The Oxford Dictionary’s 2016 word of the year is “post-truth.” The expression has been around for a while, but usage spiked after Brexit and throughout the U.S. presidential election.
President Obama reminded us in his farewell speech that we now live in a post-truth world. “Increasingly we become so secure in our bubbles that we accept only information, whether true or not, that fits our opinions, instead of basing our opinions on the evidence that’s out there.” Referring to climate change, the president lamented that “without some common baseline of facts – without a willingness to admit new information and that your opponent might be making a fair point and that science and reason matter – we’re going to keep talking past each other.”
This problem is not new, it’s just come to a tipping point. “Confirmation bias” is a tendency to perceive information in a way that confirms one’s preexisting beliefs. The term was first coined by English psychologist Peter Wason in 1960, and has been supported by many researchers since then. Daniel Kahneman was the first psychologist to win a Nobel Prize in Economics along with his colleague Amos Tversky, for their work in decision-making and behavioral science. Kahneman pretty much predicted our post-truth predicament and fake news obsession in his 2011 book, Thinking Fast and Slow, “Contrary to the rules of science, people seek data that are likely to be compatible with the beliefs they currently hold.”
In other words, when we read an article or an email, watch the news, or hear a presentation, we unconsciously cherry-pick data and focus on information that agrees with our existing position. And we dismiss information that doesn’t fit that position. Dr Kahneman also observed, “People generally look for a plausible scenario that conforms to their understanding of reality. We are unable to imagine…installing a third-party president.” It’s safe to say most of us did not imagine a Trump presidency a year ago.
The rise of unabashed “post-truth” thinking is more evident than ever before. People effectively cease to see what’s in front of them. For example, even though the earth gets hotter every year, many people deny the existence of climate change. Many simply could not imagine a Trump presidency, so they ignored signs to the contrary.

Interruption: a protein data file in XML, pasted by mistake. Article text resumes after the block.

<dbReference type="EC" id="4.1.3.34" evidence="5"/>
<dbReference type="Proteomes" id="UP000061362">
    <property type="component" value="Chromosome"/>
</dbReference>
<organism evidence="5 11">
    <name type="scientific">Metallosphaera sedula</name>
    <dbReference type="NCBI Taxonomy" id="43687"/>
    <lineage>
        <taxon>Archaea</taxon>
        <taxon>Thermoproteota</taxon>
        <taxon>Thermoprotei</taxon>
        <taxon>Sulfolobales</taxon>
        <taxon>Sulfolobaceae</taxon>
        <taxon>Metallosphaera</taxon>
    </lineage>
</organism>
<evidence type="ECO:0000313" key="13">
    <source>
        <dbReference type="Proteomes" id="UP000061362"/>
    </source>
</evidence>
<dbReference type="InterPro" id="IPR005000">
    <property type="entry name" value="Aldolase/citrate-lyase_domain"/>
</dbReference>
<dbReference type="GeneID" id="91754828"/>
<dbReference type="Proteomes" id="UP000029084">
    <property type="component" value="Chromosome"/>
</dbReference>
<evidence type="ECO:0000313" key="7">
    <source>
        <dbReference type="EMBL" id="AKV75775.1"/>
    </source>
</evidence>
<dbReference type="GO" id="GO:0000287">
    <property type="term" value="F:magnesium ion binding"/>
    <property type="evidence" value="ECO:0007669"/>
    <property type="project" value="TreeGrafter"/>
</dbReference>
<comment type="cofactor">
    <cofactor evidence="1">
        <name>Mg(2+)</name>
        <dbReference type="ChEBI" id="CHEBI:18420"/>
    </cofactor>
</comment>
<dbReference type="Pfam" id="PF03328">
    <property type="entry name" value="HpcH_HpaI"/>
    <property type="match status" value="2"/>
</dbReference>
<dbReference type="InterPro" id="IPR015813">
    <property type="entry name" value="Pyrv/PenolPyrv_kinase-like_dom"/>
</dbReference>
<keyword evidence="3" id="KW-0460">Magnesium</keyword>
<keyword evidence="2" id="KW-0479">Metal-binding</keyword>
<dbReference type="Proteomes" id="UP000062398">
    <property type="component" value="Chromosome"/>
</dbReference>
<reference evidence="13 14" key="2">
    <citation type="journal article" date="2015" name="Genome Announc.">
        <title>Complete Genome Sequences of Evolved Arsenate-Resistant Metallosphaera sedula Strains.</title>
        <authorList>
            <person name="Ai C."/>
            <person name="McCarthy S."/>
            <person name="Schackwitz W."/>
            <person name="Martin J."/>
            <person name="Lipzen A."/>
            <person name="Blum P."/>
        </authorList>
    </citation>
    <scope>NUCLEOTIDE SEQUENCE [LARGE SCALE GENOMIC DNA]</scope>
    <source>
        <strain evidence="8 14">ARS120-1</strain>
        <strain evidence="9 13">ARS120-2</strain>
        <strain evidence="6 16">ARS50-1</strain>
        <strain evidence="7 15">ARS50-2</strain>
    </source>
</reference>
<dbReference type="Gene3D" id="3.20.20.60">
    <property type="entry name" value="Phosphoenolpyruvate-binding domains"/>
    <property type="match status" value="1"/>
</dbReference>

Some in the news arena have taken advantage of this bias, intentionally publishing “fake news” and highly one-sided content, targeting eager audiences. This appeals to our confirmation biases – there’s no need to swat away information we don’t agree with; it simply isn’t there.
Most of us aren’t in a position to influence news organizations or political dynamics. But many of us are in business leadership positions. We live in times of fast and fundamental transformation. During then President-Elect Trump’s recent news conference the stock market fluctuated wildly as he singled out the pharma, auto and defense industries. Cutting defense spending; taxing infrastructure investment in foreign countries and slashing pharmaceutical prices are all on the table.
Is your leadership team ready to manage in a post-truth world? I’ve spent over a decade working with corporate leaders to apply behavioral economics to transformation. To survive, we will have to get employees to change the way they work, probably more than once. Managing big change is already a tall order, but understanding behavioral bias can help us navigate these choppy waters.
What can we do based on our understanding of confirmation bias?
- We knowemployees will approach any change with a bias – for or against. We know that the bias will act like a filter – causing people to accept and believe our messages only if they fit that bias. Often their bias is based on history – they will look for experiences that are similar to whatever it is we want them to do. The last system implementation? The last wave or policy changes? The last layoff? We should give them the right bias. Get ahead of it – offer employees the thing we WANT them to compare this change to. Compare the change to something that went well. Or tell a compelling story of a company that did the same thing, and came out shining. “Remember BigBang 2010? We all pulled together and it was a great success – our company grew and everyone was pumped. Now get ready for BigBang 2018! We’re getting ready for a whole new level of excellence.”
- We knowemployees will also have a bias based on the team involved. We should engineer the face of the change to use that bias. Did consultants lead the last painful transition? The bias: consultants are bad. No amount of talking will change that – your praise of this new consulting firm will bounce right off them. So put popular and influential employees out front. Did employees learn about that system that failed through all-hands PowerPoint presentations? The bias: big presentations mean bad news. You could put the best news in the world into a deck and they’d still be suspicious. So use a channel they already like – maybe their own small team meetings, or the celebratory company off-site.
Michael Lewis, in his new book, the Undoing Project, brought a fresh perspective to Kahneman and Tversky’s work. He writes that when people become attached to a theory, they fit the evidence to the theory rather than the theory to the evidence. The key to a post-truth workforce is not a barrage of facts and rationale. Don’t combat bias directly – use it strategically and everyone wins.